Classroom Meetings That Matter: A Bright Idea

Welcome to the July edition of Bright Ideas Blog Hop.  My topic is Classroom Meetings That Matter.






Have you ever done classroom meetings in your classroom?  There are many varieties of meetings depending on your purpose. I am going to share an idea for this month's Bright Ideas Blog hop on running a classroom meeting that is meaningful that you can use no matter what your purpose is.





I am a huge believer in developing character in the classroom and encouraging students to learn about who they are and how they learn.  The more they are self aware, the deeper their learning because they know they are in charge of it. Classroom meetings are a great way to facilitate this learning.


Classroom meetings can serve many purposes. You can use them to share and celebrate learning, discuss problems that arise, teach and practice social learning and many other purposes that will work for you.

There are a few principles you might want to consider when setting up classroom meetings.

1.  Rules should be developed together as they are followed more carefully when the students have ownership of them.




2. Model how you would like students to participate in the meetings.  I like to use the "I wonder" and "I think" bubbles because students all think differently. You could take turns sharing the bubbles around the circle or come up with your own way to use them.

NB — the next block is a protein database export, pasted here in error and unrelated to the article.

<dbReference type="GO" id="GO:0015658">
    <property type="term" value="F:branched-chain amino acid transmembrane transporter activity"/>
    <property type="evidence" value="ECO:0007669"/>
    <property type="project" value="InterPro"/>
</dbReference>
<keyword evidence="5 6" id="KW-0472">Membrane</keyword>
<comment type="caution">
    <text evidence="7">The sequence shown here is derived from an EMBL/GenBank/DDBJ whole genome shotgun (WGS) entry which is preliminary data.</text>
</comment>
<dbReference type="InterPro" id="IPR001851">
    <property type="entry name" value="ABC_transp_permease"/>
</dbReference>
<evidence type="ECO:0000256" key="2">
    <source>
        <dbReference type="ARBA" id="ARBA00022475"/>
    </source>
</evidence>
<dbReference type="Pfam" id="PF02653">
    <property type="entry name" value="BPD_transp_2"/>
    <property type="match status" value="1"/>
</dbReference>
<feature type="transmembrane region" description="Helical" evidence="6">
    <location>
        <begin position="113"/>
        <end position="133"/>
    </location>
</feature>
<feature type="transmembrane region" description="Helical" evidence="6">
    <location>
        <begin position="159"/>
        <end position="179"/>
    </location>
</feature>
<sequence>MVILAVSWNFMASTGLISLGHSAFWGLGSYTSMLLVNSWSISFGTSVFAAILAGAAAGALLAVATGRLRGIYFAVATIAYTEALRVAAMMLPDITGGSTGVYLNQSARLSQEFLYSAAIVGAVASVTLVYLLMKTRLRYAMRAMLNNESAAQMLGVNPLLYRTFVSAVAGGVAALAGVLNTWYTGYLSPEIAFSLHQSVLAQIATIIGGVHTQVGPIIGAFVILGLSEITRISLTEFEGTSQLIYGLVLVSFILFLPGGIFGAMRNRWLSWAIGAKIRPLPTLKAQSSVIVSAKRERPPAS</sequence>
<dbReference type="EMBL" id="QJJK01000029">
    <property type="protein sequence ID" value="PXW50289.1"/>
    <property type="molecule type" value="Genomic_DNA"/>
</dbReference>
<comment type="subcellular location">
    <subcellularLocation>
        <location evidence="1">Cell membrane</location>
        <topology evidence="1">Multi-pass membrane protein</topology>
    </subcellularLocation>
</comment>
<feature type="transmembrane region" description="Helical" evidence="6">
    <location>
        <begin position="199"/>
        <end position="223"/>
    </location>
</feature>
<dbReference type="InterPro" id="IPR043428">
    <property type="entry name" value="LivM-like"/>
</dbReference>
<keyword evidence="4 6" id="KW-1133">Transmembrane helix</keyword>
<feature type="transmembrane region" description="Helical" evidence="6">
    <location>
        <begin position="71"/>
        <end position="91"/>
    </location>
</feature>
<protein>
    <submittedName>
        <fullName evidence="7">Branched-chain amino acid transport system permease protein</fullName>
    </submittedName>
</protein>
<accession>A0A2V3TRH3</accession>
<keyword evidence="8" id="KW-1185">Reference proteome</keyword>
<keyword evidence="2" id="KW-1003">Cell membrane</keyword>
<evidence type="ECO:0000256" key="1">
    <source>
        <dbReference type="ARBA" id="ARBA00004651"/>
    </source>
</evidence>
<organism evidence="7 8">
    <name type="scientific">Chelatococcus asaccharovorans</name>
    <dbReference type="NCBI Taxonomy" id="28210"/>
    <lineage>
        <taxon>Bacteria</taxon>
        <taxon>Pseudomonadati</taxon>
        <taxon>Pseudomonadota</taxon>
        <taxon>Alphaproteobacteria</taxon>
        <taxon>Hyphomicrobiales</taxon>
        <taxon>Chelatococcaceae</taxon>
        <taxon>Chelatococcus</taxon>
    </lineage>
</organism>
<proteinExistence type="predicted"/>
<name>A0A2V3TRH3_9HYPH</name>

3. Create your own speech bubbles.  I bought these at Michael's for about $3 each. They have a picture hanger on the back if you'd rather hang them.



Here are the supplies I got from the Dollar Tree for my Class Meeting tools.




I painted the speech bubbles then used permanent black marker for the border.



If you want to varnish these you can so that they last longer.  You can also add a small stick to the back if you want or hang them on your wall where you will be doing the meetings.




4.  Decide what your meeting purpose will be. Keep the students focussed on topics that relate to the purpose for each meeting.   For example, if your purpose is to develop friendship skills, you may have a topic like "What Makes a Good Friend?"  Meet once a week or as many times as you want!



For more bright ideas from more than 80 different bloggers, please browse the link-up below and choose a topic/grade level that interests you. Thanks for visiting!



10 comments

  1. This is fantastic! Thank you for sharing.

    ReplyDelete
  2. I love those adorable speech bubbles!

    Sally from Elementary Matters

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  3. I love this! Is that the white board thought cloud from our first meet up? Love that thing!!
    : )
    Susanna
    Whimsy Workshop Teaching

    ReplyDelete
  4. You bet it is Susanna! It's great, isn't it?

    :) Shelley

    ReplyDelete

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